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This week, in the lead up to Mother's Day, I've been thinking a lot about Jacqui Kendrick, the Winnipeg stay-at-home mother of three who was recently in the news after Manitoba Child and Family Services paid her a visit following a complaint that her children were playing by themselves in the backyard.

It seems a concerned (read: annoying and interfering) neighbour complained that Kendrick's children, aged two, five and 10, had been spending a lot of time amusing themselves on the family's swing set and slide in their private, fenced-in yard. Kendrick, for her part, told both the CFS and CTV News that she was home the entire time, watching from the kitchen window. But that didn't stop CFS from creating a file on her, or insisting on checking where the children slept and how much food was in the cupboards for them to eat.

Now let me just say that I am not one to take a hard line on the subject of so-called "helicopter parenting." Compared to the incredibly relaxed standards most of us were brought up with, most parents today seem like raving neurotics. I walked a kilometre by myself, in the rain or deep snow, to kindergarten at the age of five – a journey my parents thought nothing of. And yet I wouldn't dream of letting my seven-year-old stepson walk to the corner store on his own – for good reason.

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It's not that my parents' generation was innocent of the possibility their kids might be hit by a car or abducted, they just thought we were sensible enough not to cross the road without looking both ways/not to get in the van if a stranger offered us candy (we were actually coached on both these scenarios in elementary school). And while it's flattering how much credit they gave us kids, I think parents in the seventies and eighties were a little overly chilled-out when it came to child supervision and safety. In fact, the statistics bear this out: Child injury and accidental death rates have plummeted since the mid-nineties, when helicopter parenting became the norm. Part of this has to do with revised safety standards on children's car seats and playgrounds, as well as seat-belt laws, and part has to do with a shift in human behaviour. We are just a lot more careful where our kids are concerned, and in many ways it's paid off.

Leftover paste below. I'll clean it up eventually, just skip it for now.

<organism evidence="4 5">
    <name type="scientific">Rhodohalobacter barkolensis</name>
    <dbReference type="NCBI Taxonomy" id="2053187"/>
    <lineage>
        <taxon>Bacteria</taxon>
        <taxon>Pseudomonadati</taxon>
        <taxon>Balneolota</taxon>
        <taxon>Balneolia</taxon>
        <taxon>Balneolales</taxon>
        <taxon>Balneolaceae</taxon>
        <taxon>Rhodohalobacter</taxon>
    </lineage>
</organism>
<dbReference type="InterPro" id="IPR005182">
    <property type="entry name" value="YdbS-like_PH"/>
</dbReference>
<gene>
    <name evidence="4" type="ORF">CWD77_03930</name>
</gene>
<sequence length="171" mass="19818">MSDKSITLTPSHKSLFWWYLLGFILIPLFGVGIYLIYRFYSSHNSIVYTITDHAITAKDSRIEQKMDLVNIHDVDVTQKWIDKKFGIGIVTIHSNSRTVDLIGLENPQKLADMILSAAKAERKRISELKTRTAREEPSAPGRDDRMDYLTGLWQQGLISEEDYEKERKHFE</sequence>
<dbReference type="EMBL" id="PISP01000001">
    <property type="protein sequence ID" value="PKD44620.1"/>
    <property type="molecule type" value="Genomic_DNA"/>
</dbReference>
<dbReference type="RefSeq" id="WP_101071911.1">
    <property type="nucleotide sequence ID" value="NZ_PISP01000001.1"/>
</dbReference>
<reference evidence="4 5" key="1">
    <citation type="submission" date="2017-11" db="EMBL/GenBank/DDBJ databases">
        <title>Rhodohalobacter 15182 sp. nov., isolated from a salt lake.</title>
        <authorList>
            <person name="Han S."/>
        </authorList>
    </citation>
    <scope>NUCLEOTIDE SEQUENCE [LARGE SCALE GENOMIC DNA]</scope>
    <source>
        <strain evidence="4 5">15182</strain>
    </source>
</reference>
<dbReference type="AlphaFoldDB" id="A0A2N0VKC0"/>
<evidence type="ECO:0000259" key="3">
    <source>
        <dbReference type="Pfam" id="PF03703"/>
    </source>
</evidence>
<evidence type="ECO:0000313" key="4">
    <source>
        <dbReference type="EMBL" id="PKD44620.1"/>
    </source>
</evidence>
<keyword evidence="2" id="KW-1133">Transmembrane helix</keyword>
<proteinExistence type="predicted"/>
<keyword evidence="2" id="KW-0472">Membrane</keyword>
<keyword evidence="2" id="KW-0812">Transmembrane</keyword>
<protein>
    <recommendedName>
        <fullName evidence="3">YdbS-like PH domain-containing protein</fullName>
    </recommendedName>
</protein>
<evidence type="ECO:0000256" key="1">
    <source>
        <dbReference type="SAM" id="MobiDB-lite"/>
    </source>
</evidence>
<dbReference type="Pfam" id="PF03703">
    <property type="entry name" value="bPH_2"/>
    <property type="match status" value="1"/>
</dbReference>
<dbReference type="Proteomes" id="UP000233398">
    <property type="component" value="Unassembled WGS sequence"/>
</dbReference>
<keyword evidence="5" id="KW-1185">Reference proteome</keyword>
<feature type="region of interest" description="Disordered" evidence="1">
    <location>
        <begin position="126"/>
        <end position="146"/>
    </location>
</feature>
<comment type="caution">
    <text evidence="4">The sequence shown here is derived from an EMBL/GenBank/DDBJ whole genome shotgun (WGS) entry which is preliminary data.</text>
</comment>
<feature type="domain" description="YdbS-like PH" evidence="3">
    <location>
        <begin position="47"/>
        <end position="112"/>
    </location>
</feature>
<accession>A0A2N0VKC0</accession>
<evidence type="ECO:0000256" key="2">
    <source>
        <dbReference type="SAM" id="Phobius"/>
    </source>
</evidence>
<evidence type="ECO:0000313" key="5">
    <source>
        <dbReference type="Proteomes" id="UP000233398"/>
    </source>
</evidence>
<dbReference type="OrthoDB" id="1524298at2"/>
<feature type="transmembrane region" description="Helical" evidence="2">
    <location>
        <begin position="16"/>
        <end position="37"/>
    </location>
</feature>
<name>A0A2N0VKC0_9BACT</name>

But I do draw the line somewhere, and this week that line is the treatment of Jacqui Kendrick. Mothers are more often the ones in charge of small children and, because of this, we are more prone to the colossal amount of guilt, frustration and startling social judgment that comes with the task of caring for them. As much as Kendrick clearly knew CFS was being ridiculous in questioning her, she was reduced to tears by the implication that she was somehow negligent in letting her children play outdoors.

This is something I think almost any mother can understand, and an emotion that goes back to the initial feeling of utter shock I felt the first time I was called a mother.

Leaving the hospital the day after my son's birth I was so dazed I pushed the baby out the neonatal-wing doors in one of those wheelie carts with the plastic basin on top they let newborns sleep in. A midwife chased me out to the parking lot and called out, "EXCUSE ME MUM! Could we please have the cart back?" At first I thought she was talking to my own mother, who'd flown over from Canada and happened to be standing beside me at the time. Then I realized she meant me. Me – a mum! I looked down at my son, his sleeping face like a tiny pink fist about to punch a hole in my life, and had one clear thought: "You poor little thing. What have you done to deserve getting saddled with a know-nothing wreck of a mother like me?"

Things got better after that. Much better. But boy, did I feel different. I still do.

All of this is not to say that having kids is the holy grail of human experiences – it is utterly amazing but also a spectacular amount of boring, hard work. And it undeniably reorders your life inside and out in a way that is almost indescribable to those who have not been through it. We produce these small creatures and then we are responsible for them and that, in itself, is colossal, transformative and scary. So start planning for Mother's Day now, whether that means making reservations for brunch or simply remembering to call her up and say the one thing that makes it all okay: I'm alive. You did your best. Thank you.

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